In The Wealth Of Networks, Yochai Benkler describes the opportunities and decisions presented by networked forms of production. Writing in the mid-2000s, Benkler describes a wide range of future policy battlegrounds: copyrights and patents, common carrier infrastructure, the accessibility of the public sphere, and the verification of information.
Benkler predicts: “How these battles turn out over the next decade or so will likely have a significant effect on how we come to know what is going on in the world we occupy, and to what extent and in what forms we will be able…to affect how we and others see the world as it is and as it might be.”
Benkler uses two simple search examples, reporting the results of searching for “Viking ship” and “Barbie”. He finds that enthusiastic individuals and independent voices dominate the content we see on the web and that various search engines construct meaning in varying ways. I repeat his examples (searches conducted 7/3/2018 and 12/1/2022, from my home near Seattle, WA and using my personal laptop).
So how do ‘we come to know what is going on in the world we occupy’? Who creates what we see online? And what implications does that have for our own freedom to shape the world? The short version of the answer to this question seems to be: if there was a battle, it’s over now and the wreckage has disappeared; individuals and independent voices are marginalized and commercial content is dominant — and this picture does not vary among search engines.
I used the same search engine (Google) and the same term (Viking Ship): what I see is that the individual hobbyists Benkler saw in 2006 are eclipsed by institutions. The materials on the current sites sound similar to those Benkler saw – photos, replicas, and scholarly information, as well as links and learning materials – but the production is generally institutional and formal in contrast to the individual and informal sources Benkler reports.
One other shift: in 2022, simply listing links in order is not sufficient to report what searchers see. Search results are interspersed with many other features: a widget with “sources from across the web”, an images display with associated keywords, a “People also ask” widget, and a related searches widget; to reach the 9th “result” in the classic sense, I have to browse to the second page of results.
When I follow Benkler’s lead and search for ‘Barbie’ using three different search engines, the results are even more different from 2006. Benkler describes differences in search engine results as revealing different possibilities – via Google, Barbie was portrayed as “a culturally contested figure”, whereas on Overture (a now-defunct shopping-oriented search engine), the searcher encountered “a commodity toy.”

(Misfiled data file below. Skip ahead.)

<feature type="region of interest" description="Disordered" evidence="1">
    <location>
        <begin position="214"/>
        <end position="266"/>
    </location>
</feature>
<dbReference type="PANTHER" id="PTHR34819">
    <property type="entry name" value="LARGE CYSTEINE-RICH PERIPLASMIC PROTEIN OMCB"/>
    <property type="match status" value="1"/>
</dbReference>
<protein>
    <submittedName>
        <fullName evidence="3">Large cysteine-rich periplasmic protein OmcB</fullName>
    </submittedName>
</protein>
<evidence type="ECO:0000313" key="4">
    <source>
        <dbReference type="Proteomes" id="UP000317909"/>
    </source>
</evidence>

Here is Benkler’s figure 8, from page 286 of The Wealth of Networks:
By contrast, my 2018 search via the then-current top 3 search engines, inclusive of widgets and other features, revealed:
The top search engines in 2022 are the same three firms, although I observe that some sources suggest DuckDuckGo, Baidu (Chinese language only) and Yandex (Russian) belong in a top 5; other sources treat YouTube and Amazon as “top search engines” although they are not actually search engines. My 2022 search, inclusive of widgets and other features, revealed:
The modern Barbie searcher encounters primarily a multiplatform brand, with some hints of cultural constructions. In 2018 this took the form of extreme plastic surgery and brand-friendly fan fiction, in 2022 weight loss and fan TikTok. To whatever degree search engine algorithms continue to give weight to alternate voices in this case, they are largely drowned out by the volume of the commercial voice: the meaning of a search query for the single term “Barbie” has been substantially narrowed since Benkler’s time, and perhaps has narrowed even further in the last four and a half years.
The web in 2006 was indeed a different place, and I have commented on additional dimensions of analysis not present in Wealth: embedding of visual and social media content, and the widgetizing of content. In 2018, these visual components were less dominant: a stripe of Viking Ship images and a stripe of Barbie videos. In 2022 search, the page can scarcely be described without them.
We can now answer Benkler’s challenge: how did “these battles” over the last decade and a half “turn out”?
How do we “come to know what is going on in the world we occupy”?
How are we able “to affect how we and others see the world as it is and as it might be”?
The answer seems to be, it’s unclear to what degree there was a battle at all: collectives have triumphed over individuals on the Web insofar as search engines represent it. These collectives are generally firms, although some formal institutions are also present: news media, Wikipedia, and (in the case of Viking Ship) museums.
The implications of our search environment are significant, and underscore the necessity of efforts to archive and capture the search landscape as it appeared. The role of platforms and institutions in constructing our understanding of the world should be of key concern in information and communication sciences.
For civil society groups, these results suggest alienation: the commercializing of the web has been accompanied by a narrowing of outlets for individual expression and critique, with Wikipedia and its community co-construction of knowledge a vital bright spot. For journalists, these results suggest the vital role of cultural reporting. For firms, the challenge is one of authenticity and connection: to the extent that the web has become a broadcast medium focused on official paid messaging, the opportunity to engage with consumers is lost, and along with it a spark for innovation. Search platforms benefit in the mean time, as jockeying for ad positioning between manufacturers and retailers drives revenue, at least until commercialism turns consumer attention elsewhere.